Friends of Hastings Cemetery

Collector: Edward Thomas Booth
Place Collected: Hastings, East Sussex, England, United Kingdom, Europe
Date Collected: Collected 1858-09
ID Number: BCMAS000053/Case 110
Category: Natural Sciences
The birds were collected by Edward Thomas Booth near Hastings in September, 1858.

This case was bequeathed by Edward Thomas Booth to the Booth Museum of Natural History (Formerly Booth Museum of British Birds) in 1890.

This case of seven mounted Lesser Terns shows the specimens in a setting that is a recreation of their natural surroundings.

About 15 years ago, [from Obituary, 1890] his house in Vernon Terrace, Brighton, being too small for his increasing collection, Mr. Booth purchased some freehold land on the Dyke Road, and erected a residence for himself [Bleak House] and a special building for his birds.  Of the latter he issued a catalogue in 1876, which describes the contents of 306 cases and gives exact particulars of the mode in which the specimens were obtained.  The Museum was open to the public at a fee of one shilling a head, and the proceeds from admission were given to Brighton charities.

At this stage the Booth Museum of British Birds was not open to the public, which occurred gradually with charitable fundraising events.    By then he had formulated his ambition to exhibit one example of every species and recognisable stage of British bird, all of which he had collected, and set about the task of building up his collection.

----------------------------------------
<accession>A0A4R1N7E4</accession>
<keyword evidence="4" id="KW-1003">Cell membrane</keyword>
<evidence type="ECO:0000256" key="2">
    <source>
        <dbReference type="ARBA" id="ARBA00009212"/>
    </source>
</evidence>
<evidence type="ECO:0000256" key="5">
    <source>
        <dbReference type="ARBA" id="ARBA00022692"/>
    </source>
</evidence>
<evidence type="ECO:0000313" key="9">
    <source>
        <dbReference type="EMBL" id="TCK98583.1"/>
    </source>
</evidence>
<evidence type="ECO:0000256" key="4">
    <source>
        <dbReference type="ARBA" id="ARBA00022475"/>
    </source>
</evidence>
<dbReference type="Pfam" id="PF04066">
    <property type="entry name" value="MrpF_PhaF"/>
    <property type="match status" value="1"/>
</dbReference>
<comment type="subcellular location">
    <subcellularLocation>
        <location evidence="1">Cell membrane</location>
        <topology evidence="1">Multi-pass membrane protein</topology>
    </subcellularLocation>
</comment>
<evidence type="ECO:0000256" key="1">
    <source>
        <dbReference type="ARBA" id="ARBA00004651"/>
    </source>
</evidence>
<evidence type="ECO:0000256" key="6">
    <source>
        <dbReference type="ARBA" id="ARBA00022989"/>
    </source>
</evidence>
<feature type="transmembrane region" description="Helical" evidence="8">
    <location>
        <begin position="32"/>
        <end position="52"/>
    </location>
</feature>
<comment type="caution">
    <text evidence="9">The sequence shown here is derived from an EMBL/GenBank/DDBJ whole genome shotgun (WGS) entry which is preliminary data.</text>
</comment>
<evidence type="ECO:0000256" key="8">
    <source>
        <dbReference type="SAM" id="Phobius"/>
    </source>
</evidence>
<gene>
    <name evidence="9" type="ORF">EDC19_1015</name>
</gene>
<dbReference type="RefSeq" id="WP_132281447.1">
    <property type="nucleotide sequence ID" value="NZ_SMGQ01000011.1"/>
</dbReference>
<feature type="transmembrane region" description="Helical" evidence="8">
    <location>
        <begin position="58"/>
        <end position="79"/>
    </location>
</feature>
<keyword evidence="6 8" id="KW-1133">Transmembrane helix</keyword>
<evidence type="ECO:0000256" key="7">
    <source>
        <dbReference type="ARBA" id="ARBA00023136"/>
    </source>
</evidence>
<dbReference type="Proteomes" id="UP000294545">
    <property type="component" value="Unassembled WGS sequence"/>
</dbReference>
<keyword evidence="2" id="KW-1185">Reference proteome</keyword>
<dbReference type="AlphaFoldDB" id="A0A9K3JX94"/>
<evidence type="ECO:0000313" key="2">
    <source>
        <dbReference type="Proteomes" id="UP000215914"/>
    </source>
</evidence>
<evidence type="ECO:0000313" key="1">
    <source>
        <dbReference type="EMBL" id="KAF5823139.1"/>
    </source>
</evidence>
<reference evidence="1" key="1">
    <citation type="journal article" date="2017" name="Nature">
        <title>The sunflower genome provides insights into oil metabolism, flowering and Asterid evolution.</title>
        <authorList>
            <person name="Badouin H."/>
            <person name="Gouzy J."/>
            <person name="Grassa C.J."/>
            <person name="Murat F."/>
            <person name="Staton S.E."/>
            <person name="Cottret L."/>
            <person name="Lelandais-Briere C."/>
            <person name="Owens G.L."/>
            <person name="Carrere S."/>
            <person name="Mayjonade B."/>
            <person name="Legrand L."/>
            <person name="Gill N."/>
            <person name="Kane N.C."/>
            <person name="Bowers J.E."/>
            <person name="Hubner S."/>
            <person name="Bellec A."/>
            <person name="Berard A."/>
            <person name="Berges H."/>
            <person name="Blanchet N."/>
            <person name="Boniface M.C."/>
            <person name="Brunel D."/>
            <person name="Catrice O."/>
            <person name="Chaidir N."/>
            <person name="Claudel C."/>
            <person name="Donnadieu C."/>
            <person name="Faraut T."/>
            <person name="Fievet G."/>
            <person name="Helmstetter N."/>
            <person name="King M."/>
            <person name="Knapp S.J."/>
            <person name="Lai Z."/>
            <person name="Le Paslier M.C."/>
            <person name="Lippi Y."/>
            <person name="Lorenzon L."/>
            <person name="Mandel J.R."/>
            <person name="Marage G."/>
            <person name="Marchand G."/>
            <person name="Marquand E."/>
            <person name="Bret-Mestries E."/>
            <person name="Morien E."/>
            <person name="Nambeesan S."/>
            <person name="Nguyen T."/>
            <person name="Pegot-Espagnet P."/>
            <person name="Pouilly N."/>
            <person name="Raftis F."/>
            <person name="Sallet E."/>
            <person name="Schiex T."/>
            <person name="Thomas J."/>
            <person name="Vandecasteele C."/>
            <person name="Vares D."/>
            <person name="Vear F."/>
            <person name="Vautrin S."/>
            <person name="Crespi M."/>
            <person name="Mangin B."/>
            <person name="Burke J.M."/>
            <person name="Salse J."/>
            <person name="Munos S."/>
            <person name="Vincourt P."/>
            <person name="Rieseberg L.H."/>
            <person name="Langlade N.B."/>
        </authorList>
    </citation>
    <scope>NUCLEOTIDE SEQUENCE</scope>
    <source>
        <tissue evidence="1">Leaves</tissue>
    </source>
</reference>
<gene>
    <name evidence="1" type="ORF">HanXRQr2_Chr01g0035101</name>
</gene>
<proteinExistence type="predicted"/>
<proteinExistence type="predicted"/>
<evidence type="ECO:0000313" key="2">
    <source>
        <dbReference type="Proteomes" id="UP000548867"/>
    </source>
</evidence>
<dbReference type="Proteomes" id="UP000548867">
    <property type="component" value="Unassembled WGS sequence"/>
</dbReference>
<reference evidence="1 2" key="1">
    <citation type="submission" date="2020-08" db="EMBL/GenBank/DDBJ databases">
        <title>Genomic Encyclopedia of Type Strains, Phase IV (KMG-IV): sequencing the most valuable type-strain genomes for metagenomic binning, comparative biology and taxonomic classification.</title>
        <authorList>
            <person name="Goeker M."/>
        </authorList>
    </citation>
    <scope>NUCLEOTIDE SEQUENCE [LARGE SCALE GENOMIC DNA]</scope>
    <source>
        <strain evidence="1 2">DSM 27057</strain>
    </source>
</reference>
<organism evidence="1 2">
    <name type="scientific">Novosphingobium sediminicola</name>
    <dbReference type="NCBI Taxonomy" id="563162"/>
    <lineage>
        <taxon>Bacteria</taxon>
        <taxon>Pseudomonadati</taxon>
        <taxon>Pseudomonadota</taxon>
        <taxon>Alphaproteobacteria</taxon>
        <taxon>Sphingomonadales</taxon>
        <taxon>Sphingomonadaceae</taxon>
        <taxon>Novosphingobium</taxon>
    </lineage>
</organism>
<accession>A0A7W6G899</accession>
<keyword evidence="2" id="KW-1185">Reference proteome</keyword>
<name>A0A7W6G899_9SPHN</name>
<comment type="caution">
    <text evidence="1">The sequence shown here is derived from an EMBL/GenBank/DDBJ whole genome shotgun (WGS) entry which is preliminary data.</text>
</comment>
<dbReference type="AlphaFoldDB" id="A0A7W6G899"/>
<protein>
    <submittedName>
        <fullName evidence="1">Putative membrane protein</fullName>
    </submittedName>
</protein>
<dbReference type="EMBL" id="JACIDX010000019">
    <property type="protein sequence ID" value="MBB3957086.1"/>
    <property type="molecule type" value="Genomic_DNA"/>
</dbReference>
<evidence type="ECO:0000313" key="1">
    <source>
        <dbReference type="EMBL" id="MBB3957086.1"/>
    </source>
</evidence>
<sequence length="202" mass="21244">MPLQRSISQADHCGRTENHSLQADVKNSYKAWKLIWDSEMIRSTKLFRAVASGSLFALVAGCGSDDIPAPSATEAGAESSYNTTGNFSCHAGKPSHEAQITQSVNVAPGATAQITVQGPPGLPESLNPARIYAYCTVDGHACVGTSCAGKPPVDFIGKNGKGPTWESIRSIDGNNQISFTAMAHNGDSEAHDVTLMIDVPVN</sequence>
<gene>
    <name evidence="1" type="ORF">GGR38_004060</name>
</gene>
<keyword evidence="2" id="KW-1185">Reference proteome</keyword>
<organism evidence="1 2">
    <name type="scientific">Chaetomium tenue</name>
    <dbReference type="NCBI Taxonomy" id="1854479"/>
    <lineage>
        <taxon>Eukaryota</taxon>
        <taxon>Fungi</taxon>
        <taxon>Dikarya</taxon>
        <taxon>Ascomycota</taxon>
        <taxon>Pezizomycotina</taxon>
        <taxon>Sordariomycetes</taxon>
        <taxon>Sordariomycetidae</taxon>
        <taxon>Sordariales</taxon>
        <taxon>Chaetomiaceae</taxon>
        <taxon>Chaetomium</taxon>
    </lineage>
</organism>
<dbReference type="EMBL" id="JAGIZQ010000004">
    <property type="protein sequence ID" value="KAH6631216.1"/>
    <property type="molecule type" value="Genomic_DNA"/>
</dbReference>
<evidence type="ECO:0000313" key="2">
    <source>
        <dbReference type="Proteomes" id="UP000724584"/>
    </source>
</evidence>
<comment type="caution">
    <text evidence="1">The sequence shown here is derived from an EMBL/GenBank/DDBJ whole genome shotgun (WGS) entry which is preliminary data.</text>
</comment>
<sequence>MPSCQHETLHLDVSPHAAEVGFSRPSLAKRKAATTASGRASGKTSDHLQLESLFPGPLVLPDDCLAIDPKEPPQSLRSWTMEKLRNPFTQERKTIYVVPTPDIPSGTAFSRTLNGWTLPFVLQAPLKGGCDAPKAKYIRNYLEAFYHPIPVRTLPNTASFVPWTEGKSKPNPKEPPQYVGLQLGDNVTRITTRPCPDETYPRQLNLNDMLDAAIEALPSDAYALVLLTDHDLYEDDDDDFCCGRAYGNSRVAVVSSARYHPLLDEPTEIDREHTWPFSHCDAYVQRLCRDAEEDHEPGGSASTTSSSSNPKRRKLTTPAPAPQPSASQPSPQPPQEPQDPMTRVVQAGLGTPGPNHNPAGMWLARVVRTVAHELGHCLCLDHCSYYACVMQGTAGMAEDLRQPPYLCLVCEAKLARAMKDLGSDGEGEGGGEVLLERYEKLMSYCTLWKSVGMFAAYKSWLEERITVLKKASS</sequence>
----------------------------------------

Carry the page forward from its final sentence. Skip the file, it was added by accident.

Frances Booth died on 8 February 1885 at Bleak House.  Her nurse, Bessie, became Edward’s second wife.  

The Booth Collection is stated to have been bequeathed to the Trustees of the British Museum, but with restrictions on its use which make it doubtful whether they will accept the offer.  Booth published his Rough Notes, three volumes of coffee table sized books, which amply demonstrate his detailed knowledge and powers of observation.  He employed Ernest Neale, a little known artist, who based all of his illustrations on specimens in the Booth Museum.

Mr. H. E. Dresser, who was well acquainted with the late Mr. Booth, describes him, in his prime, as a strongly built, very active and intelligent man, an excellent sportsman, and one of the best field-naturalists he ever knew.  A few years ago Mr. Booth met with an unfortunate accident, and injured his spine in a fall.  This brought on partial paralesia, and ultimately led to his death at the early age of 50 years. [He died on 2 February 1890]


Edward Thomas Booth, page 2